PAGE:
Silicon Valley loves its wunderkinds, but the same cannot be said of Washington, D.C., where the central mandate is not to take risks, but to de-risk.
Or that’s how it’s been until recently. The two American power centers have been solidifying a détente, spurred by the war in Ukraine and the great global competition with China. Investor interest in defense startups has grown, with nearly $8 billion of VC dollars flowing to aerospace and defense startups last year – up from just $1.4 billion in 2018, according to the analytics firm PitchBook.
Concurrently, Pentagon leaders have acknowledged that getting startup tech to the warfighter is a national security imperative, which has led to greater willingness to work with companies outside the small suite of aerospace primes.
Few stories embody this incredible shift more than one that emerged in the middle of June: that of Mach Industries, and its nineteen-year-old founder Ethan Thornton. The company has captured interest from VCs and the DoD, landing Sequoia Capital’s first investment into defense tech and courting interest from the Pentagon. Mach’s seed round, which included participation from Marque VC and Champion Hill Ventures, came to $5.7 million.
Mach is developing hydrogen-powered platforms for the military, including unmanned aerial vehicles (UAVs), munitions, and hydrogen generation systems. The company is betting that techniques like hydrogen combustion, powered by an energy source that can be manufactured in the field, will give the military an advantage in case conflicts with near-peer adversaries arise.
Speaking generally in a recent interview with TechCrunch, Thornton described a solution that’s less expensive, and perhaps less exquisite, than the ultra-costly weapons programs of today. It’s a mindset shift embodied in hardware: instead of thinking in terms of missiles, think in terms of something more like bullets. On LinkedIn Thornton has said that the company is “working to replace gunpowder,” and in our interview he described a less expensive approach to munitions.
“Taking a missile [and turning it into] a bullet, every time you do that, you really, really decrease your costs,” he said. “That’s fundamentally one of the changes Mach wants to see happen: taking more away from the rocket equation – because you have to bring your own propellant, your own sensors, and things get very expensive – and back to actually an older model using more projectile-based systems.”
Thornton’s interest in hardware stretches back to his childhood; the way he tells it, it’s part-nature, part-nurture, with a grandfather who built kit aircraft in his spare time, a high school job as an auto mechanic, and a small business selling handmade kitchen knives, cutting boards and other products.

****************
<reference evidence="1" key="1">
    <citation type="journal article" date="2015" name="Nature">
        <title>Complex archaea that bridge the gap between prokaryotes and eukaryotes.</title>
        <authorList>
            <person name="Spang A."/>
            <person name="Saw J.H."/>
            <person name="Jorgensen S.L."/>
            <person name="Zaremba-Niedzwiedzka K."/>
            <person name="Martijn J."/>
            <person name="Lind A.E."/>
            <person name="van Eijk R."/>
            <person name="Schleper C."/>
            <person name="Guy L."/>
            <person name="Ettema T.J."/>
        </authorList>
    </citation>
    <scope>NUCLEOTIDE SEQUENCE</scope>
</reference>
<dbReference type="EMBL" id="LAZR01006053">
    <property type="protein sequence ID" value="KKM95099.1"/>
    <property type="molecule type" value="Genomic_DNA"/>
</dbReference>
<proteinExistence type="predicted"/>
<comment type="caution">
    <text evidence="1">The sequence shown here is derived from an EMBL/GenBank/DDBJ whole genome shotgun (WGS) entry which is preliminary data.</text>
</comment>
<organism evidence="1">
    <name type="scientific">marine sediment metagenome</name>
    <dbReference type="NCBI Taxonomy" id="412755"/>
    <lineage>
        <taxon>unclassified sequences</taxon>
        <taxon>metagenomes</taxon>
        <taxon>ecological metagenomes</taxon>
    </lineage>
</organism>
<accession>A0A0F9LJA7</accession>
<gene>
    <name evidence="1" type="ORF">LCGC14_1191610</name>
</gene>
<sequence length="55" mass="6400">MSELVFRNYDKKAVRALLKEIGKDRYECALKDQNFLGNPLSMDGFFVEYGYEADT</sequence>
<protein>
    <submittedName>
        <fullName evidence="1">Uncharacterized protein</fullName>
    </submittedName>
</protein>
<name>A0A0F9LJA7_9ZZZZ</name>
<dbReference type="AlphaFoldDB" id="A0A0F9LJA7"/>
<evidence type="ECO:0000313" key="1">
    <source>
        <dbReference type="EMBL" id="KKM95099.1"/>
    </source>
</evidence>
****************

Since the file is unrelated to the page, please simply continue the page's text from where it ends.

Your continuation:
At some point along the way, he developed what he called an “[obsession] with electrolysis.” Electrolysis is a process by which water is split into its constituent elements – one of which, of course, is hydrogen. The first result of that obsession was a small arms device he made while still in high school. The entire thing cost around $200 – funded by his parents, after he pitched them with a 20-page paper – and consisted of a couple of deer feeder batteries and an electrolyzer, all powering what was essentially a bazooka.
Before his first academic year at MIT even commenced, he started working with MIT Lincoln Laboratory, a national R&D center managed by the school for the DOD. The military has long had an interest in hydrogen, especially as a robust energy supply chain for contested war environments, and the Lab had its own group focused on energy systems.
While Thornton realized that the Lab wasn’t the perfect fit for what he wanted to build, he was able to build his government connections. And then he decided to drop out.
“This was pre-team, pre-revenue, anything,” he said. “I just couldn’t sit through classes anymore.”
Thornton also walked away from Lincoln Lab with two significant hires: Erik Limpaecher, who was a senior technical staff at the Lab’s energy systems group, and who had been with the center for nearly twelve years; and Mark Donahue, a former program manager for control and autonomous systems, who departed the lab after 15 years. Limpaecher is now Mach’s chief innovation officer, while Donahue was installed as VP of engineering.
Thornton did end up finishing his first year at MIT this past spring, but not before putting together a team of undergrads and testing a large, mounted gun under the railroad tracks near Charles River, and joining the newest class of Peter Thiel’s Thiel Fellowship in February.
“I don’t like doing anything halfway, and I felt like I was doing college halfway, and [Mach] halfway. This was far and away the clear, no-brainer decision to make, and I haven’t regretted it.”
The Mach team, which is now about fifteen people full-time, is headquartered in Austin but also maintains offices in Boston. There, the company conducts all the engineering work to build the systems; but Texas, with plentiful open land, is where the company actually puts the hydrogen to work in kinetic or combustible applications. It’s a split that has an almost eerie resonance with historical weapons development programs, with the brightest minds pulled from universities in the northeast and the product testing in the middle of nowhere.
For now, the company will use the seed funding to expand its engineering capabilities: manufacturing, R&D, and also to hire talent. Thornton hopes to be manufacturing thousands of products a year within the next five years, with certain systems in the hands of the end user within 12 months – though some, he said, will take more like 12 years.